By no means all such writers refer to music at all, but the application of some of their ideas to a wide range of music will form an important part of this module.
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And philosophical issues also lie at the heart of the ethical decisions that arts administrators and politicians have to make about the distribution of funds in a world of scarce resources – should we allow ourselves to weep at whilst ignoring tragedy in the streets?
This module provides a gathering-point for discussion and examination of the many concepts that play a role in the ways in which we define, understand, evaluate and justify music.
The module will highlight how the development of scholarly debates about popular music has been informed by interdisciplinary dialogues, an embracement of ‘the popular’ as a political project and the gradual institutionalization of popular music studies within the academy.
To take this module you should have: Prerequisite skills: a general awareness of theoretical debates about popular music; a familiarity with various styles of popular music and musicians; an ability to write in a critical and analytical manner.
Coordinator: Professor Keith Negus This module explores the development and deployment of critical discourses on popular music, focusing on the ways in which commentators – journalists, academics, bloggers, consumers – have used words to represent sound, and to construct systems of meaning and value for the music they have loved and hated.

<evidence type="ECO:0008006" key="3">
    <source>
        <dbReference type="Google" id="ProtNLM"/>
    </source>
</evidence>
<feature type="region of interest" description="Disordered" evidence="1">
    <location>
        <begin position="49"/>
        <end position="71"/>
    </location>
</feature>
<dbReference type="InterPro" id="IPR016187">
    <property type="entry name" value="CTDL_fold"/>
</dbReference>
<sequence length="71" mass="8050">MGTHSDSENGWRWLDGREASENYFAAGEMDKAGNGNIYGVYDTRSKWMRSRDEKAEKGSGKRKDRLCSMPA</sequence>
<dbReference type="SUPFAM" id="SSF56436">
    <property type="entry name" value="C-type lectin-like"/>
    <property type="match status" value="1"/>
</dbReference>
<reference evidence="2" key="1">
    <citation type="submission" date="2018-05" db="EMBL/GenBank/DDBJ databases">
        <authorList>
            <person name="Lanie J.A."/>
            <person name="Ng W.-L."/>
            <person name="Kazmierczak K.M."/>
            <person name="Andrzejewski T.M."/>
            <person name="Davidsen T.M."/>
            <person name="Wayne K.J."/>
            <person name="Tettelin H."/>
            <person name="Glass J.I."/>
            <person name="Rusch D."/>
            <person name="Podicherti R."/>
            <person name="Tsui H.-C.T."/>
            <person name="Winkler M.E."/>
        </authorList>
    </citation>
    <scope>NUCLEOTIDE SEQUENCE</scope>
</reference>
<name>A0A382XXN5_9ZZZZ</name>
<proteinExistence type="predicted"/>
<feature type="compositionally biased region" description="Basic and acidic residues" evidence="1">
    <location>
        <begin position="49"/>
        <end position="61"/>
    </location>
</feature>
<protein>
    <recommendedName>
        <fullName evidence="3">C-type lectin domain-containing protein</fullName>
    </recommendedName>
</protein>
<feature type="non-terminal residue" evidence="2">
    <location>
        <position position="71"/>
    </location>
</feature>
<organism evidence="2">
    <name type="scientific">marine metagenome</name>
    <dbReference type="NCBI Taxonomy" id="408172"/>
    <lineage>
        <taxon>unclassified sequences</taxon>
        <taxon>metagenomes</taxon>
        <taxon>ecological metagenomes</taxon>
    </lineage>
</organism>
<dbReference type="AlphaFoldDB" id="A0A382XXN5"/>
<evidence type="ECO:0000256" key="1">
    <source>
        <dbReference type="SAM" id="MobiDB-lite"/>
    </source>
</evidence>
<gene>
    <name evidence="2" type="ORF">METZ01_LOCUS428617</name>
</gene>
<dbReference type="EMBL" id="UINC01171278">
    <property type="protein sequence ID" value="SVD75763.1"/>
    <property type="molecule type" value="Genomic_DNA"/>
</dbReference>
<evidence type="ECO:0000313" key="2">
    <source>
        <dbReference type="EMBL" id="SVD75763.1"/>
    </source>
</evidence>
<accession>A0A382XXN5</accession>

Spanning the 20th-century but focusing on present day practices, the module will address discourses on jazz, rock, dance and pop in which commentators have attempted to articulate the excitement and anxiety these musics inspired as they came into being.
Topics covered include: ensemble management; orchestral management; concert programming and curatorial work; education and public outreach; film, TV, music for games; record production and record labels; copyright, PRS, publishing; social media and music; freelance perspectives: marketing and publicity.
This explores contemporary approaches in ethnomusicology. The focus is on contemporary theoretical issues in the field, although current concerns will be situated within the history of ethnomusicological discourse.
The MA in Music (Popular Music Research) engages with scholarly debates and public controversies around popular music, while examining and developing both traditional and innovative ways of researching popular music.